Hans Stille

From Wikipedia, the free encyclopedia
Jump to: navigation, search
Hans (Wilhelm) Stille
Born (1876-10-08)October 8, 1876
Hanover, Germany
Died December 26, 1966(1966-12-26) (aged 90)
Hanover, Germany
Nationality German
Known for Craton
Geosyncline theory
Awards Gustav-Steinmann-Medaille (1951)
Scientific career
Fields Geology (Tectonics)
Institutions University of Göttingen
Humboldt University of Berlin
Academic advisors Adolf von Koenen

Hans Wilhelm Stille (October 8, 1876 – December 26, 1966) was an influential German geologist working primarily on tectonics and the collation of tectonic events during the Phanerozoic.[1]

Early life and education[edit]

He was born in Hanover, Germany, and was educated in Göttingen. For his graduate studies he studied mountain building in the region of the Teutoburg Forest.


After graduation he served with the royal Prussian geological institute, making photographic surveys. His work would influence his future career, as he focused on tectonics.

Hans Stille served as professor of geology at the University of Göttingen. Working from the University of Göttingen and, later, the University of Berlin, Stille brought together a table of around 50 geosynchronous orogenic phases that occurred during the Phanerozoic Eon. In the framework developed by Stille, these phases occurred as small pulses during which a portion of the Earth's crust was stabilised, and the continents were enlarged. In 1924 he suggested a tectonic model for the continents that postulated alternating periods of orogenic (mountain building) and epeirogenic (no mountain building) episodes.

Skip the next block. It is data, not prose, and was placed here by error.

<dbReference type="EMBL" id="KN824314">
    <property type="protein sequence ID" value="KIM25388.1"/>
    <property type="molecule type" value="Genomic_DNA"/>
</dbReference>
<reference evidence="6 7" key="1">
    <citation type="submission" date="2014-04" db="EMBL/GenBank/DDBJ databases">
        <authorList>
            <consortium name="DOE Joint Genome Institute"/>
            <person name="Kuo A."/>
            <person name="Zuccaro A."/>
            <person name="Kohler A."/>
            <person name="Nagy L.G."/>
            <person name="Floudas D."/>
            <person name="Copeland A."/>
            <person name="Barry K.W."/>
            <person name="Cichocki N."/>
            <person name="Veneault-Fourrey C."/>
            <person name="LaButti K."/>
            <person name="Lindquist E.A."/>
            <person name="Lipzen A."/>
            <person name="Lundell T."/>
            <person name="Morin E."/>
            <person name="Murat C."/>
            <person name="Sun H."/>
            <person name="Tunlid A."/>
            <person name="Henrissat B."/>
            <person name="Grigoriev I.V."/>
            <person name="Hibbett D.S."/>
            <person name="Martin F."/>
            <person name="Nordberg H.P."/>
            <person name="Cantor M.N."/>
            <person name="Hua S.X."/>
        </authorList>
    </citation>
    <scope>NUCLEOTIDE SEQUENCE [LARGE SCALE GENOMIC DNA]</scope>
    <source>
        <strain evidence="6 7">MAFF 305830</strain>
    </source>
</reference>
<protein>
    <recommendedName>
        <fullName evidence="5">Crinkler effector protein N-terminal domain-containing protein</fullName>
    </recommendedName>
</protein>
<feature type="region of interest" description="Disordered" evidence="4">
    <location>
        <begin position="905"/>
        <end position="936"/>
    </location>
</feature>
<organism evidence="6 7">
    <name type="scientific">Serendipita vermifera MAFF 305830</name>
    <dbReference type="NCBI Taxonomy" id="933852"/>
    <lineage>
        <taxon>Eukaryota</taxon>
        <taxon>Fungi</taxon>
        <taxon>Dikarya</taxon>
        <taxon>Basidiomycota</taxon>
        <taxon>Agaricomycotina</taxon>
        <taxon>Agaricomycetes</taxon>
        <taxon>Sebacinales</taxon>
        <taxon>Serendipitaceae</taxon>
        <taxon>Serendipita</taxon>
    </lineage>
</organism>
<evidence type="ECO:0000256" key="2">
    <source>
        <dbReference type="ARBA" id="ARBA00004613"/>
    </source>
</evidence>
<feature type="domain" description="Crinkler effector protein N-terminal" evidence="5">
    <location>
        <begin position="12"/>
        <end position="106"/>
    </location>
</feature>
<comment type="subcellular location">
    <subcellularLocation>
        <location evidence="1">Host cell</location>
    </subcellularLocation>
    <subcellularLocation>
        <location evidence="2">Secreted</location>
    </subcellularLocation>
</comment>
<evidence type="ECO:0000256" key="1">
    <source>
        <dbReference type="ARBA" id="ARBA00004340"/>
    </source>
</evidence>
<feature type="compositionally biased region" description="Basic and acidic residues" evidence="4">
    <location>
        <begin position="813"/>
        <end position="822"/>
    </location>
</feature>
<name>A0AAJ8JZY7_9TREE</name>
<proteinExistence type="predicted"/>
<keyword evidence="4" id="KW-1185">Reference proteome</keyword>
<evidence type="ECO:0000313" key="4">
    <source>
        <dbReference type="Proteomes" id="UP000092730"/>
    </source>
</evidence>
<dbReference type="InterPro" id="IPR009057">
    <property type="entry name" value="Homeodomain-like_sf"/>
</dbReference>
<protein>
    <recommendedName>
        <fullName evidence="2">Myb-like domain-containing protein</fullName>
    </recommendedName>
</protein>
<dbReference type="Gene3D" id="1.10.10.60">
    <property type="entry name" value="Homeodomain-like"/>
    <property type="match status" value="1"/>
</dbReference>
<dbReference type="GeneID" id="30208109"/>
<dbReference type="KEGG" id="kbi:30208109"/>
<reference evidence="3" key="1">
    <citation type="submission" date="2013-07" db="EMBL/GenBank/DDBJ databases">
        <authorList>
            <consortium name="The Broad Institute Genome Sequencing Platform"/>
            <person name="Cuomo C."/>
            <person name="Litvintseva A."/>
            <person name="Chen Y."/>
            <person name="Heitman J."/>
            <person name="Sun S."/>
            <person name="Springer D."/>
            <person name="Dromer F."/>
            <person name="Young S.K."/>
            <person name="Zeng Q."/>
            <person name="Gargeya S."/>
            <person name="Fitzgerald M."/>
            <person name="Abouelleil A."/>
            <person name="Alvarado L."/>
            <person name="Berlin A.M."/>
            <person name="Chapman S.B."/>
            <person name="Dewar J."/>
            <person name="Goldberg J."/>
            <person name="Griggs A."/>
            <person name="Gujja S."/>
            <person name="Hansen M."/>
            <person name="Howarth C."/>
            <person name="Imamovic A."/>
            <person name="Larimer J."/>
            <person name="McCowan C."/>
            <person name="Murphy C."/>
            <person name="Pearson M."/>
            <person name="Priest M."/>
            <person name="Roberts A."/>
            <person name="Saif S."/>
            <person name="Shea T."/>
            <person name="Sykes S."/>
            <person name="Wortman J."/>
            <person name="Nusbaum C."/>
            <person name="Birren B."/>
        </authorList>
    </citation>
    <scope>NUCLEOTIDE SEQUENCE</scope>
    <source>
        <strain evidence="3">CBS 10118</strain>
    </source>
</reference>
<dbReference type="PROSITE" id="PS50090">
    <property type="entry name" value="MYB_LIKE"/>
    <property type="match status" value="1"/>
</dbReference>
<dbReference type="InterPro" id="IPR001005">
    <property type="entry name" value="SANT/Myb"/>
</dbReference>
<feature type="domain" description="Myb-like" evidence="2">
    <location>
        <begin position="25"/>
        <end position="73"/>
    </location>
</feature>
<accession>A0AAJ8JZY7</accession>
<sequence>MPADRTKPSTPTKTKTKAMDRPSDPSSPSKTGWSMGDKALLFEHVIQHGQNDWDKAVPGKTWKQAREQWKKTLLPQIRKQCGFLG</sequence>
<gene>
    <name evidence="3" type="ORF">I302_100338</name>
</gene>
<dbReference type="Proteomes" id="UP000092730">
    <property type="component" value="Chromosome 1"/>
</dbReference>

Further work studying internal details of the crust led Stille to expand the geosyncline concept. This useful synthesis of geological theory persisted until the mid-20th century, but was ultimately supplanted by plate tectonics. As well as providing a better explanation of tectonic events, this also undermined Stille's notion of globally correlated phases of orogeny. Notably, seafloor spreading, the mechanism driving what Stille had come to call geosyncline cycles, was only established as such in the year of his death.

In 1933 he would shortern Leopold Kober's concept of kratogen, that was used to describe those portions of the continental crust that were old and stable, into kraton (English: craton).[2] The Geotectonic Research journal was founded in 1937 by Hans Stille and Franz Lotze.

Awards and honours[edit]

The Hans-Stille-Medaille of German Geological Society, awarded annually, is named after him. Also named for him is the mineral stilleite (ZnSe) and the wrinkle ridge Dorsa Stille on the Moon.


  1. ^ Hancock, Paul L.; Skinner, Brian J.; Dineley, David L. (2000), The Oxford Companion to The Earth, Oxford University Press, ISBN 0-19-854039-6 
  2. ^ Şengör, A.M.C. (2003). The Large-wavelength Deformations of the Lithosphere: Materials for a history of the evolution of though from the earliest times toi plate tectonics. Geological Society of America memoir. 196. p. 331. 

External links[edit]